wonder where the plastic bags of the world end up?
Some of them are recycled, many get one-way tickets on garbage
trucks to landfills and a good amount of them end up wandering
the world, blown by the wind and floating on water. Some of
these world-wandering bits of plastic will end up in the strangest
places. Would you believe, absorbed into the bodies of jellyfish
in the middle of the ocean?
How is this possible?
OK, let’s say you’re at the Delaware Avenue Price Chopper
in Albany and you notice out in the parking lot a plastic
bag inscribed with the supermarket’s name swirling in a strong
wind, rising into the sky. (Price Chopper recently ended its
plastic-bag collection program so you may actually see more
of these bags taking to the wind.) The bag rises up to the
height of the power lines, twists, puffs out and heads east
down Park Avenue, occasionally pausing to embrace a telephone
pole or car bumper. Over a few days time, the windblown piece
of plastic zigzags erratically along the streets, passes under
the raised traffic of I-787 and ends its flight with a gentle
belly flop into the Hudson River.
The bag then heads south with the sway of the river current,
bobbing along over weeks. Eventually it floats under the George
Washington Bridge, out into New York Harbor and past the Statue
of Liberty before heading slowly out to sea. The Price Chopper
bag floats out into the great expanse of the Atlantic Ocean,
where it becomes a tiny light dot alone in a vast dark sea.
While you may begin to feel pangs of empathy for our forlorn
bag’s solitary journey, don’t despair. Our wandering wad of
plastic will meet up with others of its kind as it drifts
for years along the Atlantic’s windblown currents. Assuming
it avoids being swallowed by a whale or turtle or otherwise
ingested, our bag may eventually bob up in the center of the
northern Atlantic gyre.
A gyre is a circular or spiral ocean current driven by the
winds that push warm tropical air toward our planet’s poles.
The Atlantic and Pacific are each broken into large northern
and southern gyres separated by the equator. In the North
Atlantic gyre, our lonely bag will not be alone. If recent
research is any indication, our local bag will encounter a
diversity of plastic kin from all sorts of sources.
In the November issue of Natural History magazine,
Charles Moore recounts his encounters with oceangoing plastic
in the North Pacific gyre. At the center of these massive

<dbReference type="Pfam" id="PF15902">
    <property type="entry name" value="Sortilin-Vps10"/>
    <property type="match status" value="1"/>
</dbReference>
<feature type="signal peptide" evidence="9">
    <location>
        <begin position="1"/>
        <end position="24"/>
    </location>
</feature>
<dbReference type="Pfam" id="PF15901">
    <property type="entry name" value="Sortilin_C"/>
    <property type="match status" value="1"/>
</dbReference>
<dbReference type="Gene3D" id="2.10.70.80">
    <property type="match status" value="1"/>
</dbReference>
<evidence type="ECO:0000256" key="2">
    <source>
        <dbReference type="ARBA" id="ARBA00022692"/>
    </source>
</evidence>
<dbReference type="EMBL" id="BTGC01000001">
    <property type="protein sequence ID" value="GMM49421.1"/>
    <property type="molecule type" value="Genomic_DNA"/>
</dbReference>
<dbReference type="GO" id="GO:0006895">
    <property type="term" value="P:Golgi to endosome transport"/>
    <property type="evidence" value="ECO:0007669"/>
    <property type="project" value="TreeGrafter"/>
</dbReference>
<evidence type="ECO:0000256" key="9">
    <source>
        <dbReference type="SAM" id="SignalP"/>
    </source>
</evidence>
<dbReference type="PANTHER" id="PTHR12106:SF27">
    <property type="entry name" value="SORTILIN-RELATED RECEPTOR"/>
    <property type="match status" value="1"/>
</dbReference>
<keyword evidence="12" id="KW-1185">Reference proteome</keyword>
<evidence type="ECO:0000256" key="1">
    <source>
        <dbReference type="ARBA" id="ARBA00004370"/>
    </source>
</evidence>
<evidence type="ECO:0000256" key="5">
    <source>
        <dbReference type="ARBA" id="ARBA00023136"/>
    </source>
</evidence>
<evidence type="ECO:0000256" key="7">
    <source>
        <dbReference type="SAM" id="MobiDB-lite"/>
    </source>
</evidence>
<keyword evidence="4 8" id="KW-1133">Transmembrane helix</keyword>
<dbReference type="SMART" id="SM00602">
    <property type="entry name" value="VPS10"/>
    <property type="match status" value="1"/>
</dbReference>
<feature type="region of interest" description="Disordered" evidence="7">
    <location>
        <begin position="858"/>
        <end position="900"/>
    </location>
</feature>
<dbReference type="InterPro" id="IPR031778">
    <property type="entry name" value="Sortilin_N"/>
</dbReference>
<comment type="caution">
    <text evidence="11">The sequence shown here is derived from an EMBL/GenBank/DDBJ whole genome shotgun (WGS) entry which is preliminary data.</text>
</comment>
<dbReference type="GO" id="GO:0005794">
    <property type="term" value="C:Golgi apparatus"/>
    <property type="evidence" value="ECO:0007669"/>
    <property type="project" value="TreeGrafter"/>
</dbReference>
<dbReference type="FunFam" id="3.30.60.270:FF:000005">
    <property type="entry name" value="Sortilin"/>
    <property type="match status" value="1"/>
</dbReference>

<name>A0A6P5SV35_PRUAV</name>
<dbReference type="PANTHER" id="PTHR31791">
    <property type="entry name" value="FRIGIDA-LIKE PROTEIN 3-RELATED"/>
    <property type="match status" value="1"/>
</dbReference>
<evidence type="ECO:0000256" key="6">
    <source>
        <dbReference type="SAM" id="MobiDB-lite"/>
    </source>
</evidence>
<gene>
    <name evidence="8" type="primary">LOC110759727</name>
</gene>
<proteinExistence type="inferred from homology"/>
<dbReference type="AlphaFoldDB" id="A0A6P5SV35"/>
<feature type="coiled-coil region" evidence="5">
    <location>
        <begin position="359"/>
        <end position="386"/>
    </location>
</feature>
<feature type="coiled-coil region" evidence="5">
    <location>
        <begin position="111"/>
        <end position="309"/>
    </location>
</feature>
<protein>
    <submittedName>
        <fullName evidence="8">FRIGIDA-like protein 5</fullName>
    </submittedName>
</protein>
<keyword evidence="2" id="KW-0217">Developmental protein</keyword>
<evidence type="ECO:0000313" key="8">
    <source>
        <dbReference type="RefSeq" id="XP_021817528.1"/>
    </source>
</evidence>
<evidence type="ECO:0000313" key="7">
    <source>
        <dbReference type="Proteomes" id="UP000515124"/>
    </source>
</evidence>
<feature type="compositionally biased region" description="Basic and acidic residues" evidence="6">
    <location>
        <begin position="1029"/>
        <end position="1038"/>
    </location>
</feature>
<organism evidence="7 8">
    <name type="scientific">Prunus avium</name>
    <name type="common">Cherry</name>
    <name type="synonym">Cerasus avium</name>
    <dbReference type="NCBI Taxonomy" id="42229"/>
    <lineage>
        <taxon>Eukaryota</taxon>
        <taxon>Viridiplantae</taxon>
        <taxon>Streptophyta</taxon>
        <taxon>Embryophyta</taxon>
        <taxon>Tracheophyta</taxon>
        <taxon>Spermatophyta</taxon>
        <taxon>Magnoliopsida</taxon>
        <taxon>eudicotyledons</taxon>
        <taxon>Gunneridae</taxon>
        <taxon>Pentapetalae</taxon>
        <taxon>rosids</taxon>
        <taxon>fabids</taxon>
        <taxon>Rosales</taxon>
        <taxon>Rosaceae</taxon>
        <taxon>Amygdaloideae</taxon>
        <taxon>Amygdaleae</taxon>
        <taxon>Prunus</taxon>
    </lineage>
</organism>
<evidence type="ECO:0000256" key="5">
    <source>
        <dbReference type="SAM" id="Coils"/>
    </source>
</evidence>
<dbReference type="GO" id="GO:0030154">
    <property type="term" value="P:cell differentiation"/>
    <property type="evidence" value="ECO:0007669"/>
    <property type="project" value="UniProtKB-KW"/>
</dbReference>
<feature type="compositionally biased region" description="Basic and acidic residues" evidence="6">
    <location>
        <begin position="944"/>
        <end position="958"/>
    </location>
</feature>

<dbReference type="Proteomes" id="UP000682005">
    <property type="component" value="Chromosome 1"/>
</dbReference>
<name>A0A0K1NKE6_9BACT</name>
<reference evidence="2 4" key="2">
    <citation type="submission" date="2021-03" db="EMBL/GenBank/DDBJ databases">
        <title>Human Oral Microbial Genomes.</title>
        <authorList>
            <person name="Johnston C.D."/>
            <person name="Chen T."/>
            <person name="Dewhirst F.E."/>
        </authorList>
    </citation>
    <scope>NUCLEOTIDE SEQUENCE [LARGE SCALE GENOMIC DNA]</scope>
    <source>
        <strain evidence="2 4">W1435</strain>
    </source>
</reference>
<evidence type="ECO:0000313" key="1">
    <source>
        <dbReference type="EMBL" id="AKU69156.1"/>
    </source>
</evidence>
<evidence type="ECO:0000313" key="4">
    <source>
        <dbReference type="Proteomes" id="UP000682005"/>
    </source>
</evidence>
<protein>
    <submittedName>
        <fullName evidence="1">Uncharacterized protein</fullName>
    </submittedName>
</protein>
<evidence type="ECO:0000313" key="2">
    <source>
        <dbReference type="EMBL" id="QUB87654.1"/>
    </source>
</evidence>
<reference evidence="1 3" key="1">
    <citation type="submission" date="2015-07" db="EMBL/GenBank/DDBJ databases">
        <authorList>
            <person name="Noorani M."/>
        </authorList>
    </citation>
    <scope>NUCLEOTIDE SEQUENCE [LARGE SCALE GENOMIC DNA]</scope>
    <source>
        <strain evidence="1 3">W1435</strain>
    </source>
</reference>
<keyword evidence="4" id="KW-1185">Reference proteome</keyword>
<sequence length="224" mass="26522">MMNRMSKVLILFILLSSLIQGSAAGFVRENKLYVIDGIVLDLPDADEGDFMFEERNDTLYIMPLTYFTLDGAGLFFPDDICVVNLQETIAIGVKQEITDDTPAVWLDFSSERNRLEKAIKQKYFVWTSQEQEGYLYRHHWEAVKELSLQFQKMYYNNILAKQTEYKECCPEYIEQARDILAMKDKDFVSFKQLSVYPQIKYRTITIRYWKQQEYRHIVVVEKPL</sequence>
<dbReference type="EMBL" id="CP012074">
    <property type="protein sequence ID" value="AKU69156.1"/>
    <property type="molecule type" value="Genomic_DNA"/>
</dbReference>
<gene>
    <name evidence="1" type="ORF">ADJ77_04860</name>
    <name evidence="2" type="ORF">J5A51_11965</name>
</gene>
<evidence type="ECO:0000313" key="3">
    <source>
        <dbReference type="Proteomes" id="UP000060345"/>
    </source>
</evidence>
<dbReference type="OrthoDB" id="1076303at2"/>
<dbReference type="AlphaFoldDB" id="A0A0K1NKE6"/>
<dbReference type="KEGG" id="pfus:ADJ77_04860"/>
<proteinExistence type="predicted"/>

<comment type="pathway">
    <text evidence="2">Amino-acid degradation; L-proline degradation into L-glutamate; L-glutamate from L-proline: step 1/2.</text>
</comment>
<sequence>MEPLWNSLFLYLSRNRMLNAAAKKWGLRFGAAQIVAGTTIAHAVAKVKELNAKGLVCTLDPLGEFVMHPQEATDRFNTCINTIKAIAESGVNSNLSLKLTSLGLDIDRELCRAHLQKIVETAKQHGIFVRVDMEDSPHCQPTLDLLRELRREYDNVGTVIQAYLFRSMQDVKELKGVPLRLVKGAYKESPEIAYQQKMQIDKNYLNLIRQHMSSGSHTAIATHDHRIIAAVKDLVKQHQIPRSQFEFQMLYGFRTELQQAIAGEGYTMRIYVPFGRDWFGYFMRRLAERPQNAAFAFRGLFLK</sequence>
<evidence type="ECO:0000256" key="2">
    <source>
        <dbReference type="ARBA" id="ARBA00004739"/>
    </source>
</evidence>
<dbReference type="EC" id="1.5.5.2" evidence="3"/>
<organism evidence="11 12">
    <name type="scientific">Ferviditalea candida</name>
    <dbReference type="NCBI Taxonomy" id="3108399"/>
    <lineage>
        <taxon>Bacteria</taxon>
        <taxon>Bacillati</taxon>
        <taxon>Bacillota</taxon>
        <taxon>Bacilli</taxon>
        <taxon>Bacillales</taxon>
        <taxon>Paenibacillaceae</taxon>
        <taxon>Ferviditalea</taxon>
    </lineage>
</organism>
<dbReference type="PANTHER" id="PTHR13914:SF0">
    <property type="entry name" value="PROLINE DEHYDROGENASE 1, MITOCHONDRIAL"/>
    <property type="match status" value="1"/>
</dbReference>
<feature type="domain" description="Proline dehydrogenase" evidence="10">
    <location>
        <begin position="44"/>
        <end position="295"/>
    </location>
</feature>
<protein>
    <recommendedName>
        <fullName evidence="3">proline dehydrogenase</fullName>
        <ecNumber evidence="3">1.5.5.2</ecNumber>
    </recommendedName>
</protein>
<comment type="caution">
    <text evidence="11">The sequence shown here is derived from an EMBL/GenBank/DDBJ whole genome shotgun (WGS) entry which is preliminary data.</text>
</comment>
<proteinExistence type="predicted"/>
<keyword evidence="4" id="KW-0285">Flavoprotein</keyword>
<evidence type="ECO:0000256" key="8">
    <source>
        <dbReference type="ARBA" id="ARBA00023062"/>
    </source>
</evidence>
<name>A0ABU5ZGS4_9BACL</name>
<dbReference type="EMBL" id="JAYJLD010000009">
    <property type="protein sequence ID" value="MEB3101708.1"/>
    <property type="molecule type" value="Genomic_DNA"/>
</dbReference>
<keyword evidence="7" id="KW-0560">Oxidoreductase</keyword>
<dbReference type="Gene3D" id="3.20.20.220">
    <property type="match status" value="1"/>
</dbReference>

clockwise-rotating bodies of water and air are relatively
calm zones where debris tends to collect. It was in this calm
center that Moore analyzed seafaring plastic.
In research first published in the Marine Pollution Bulletin
back in 2001, Moore and his co-researchers reported finding
6 pounds of plastic for every pound of naturally present plankton.
According to Moore, “a fourth of the planet’s surface area
has become an accumulator of floating plastic debris.”
Plankton are the solar-powered microscopic life that support
much of the food chain, and they live near the water’s surface.
As plastic floats on the water it is exposed to sunlight:
Over the years it will degrade, becoming brittle and breaking
into small fragile pieces, competing with plankton for space,
and becoming an unwanted food additive for plankton eaters.
According to research by environmental geochemist Hideshige
Takada and his colleagues at Tokyo University, floating plastic
fragments can act as sponges, concentrating toxic chemicals
like DDT and PCBs that may be present in the water. While
the magnitude of plastic trash floating in the oceans is overwhelming,
it may also be far more toxic than previously thought.
When Moore found jellyfish with fragments of colorful plastic
in their bodies, the implications for the food chain became
dramatically clear. Small bits of toxic plastics were being
eaten by the jellyfish, which in turn are eaten by fish and
other sea creatures. It was a striking visual example of how
plastic can enter the food chain, concentrating toxic substances
as it moves up successive links in the chain.
A photo by Cynthia Vanderlip that accompanies Moore’s article
provides another example of the casualties of seaborne plastics.
The picture is a close-up of the skeleton of a Laysan albatross,
surrounded by what were once vibrant wing feathers. The observer
quickly notes that this picture is something more than just
a skeletonized sea bird.
Inside the bird’s ribs, in an area corresponding to the bird’s
digestive system, is a concentration of dozens of bottle caps
and other pieces of plastic that likely contributed to the
bird’s death. Reflecting on this photo, I thought about how
when the bones and feathers of this bird have finally weathered
into the sands, the plastic inside will be all that remains,
perhaps to become death-inducing food for another albatross.
Some researchers have estimated that these plastics can remain
a threat to the environment for 500 years or longer.
So, what will happen to our sea-bound plastic Price Chopper
Perhaps it will get brittle in the sun as it floats in the
doldrums of the North Atlantic gyre, crumbling into a fine
snow of plastic. These plastic bits may then concentrate toxic
chemicals from the seawater before being sucked into a jellyfish
gut or mistakenly devoured by other sea life. From there,
it may make its way on up the food chain. And, who knows,
some day, tiny fragments of our wayward bag may return home
to the Albany store from which it first flew—in the bodies
of fresh and frozen fish.
It certainly adds a new dimension to the perennial supermarket
checkout question: “Plastic or paper?”
Go for the paper! Paper grocery bags can be recycled through
local paper-recycling programs and work as great containers
for collecting the other papers you recycle.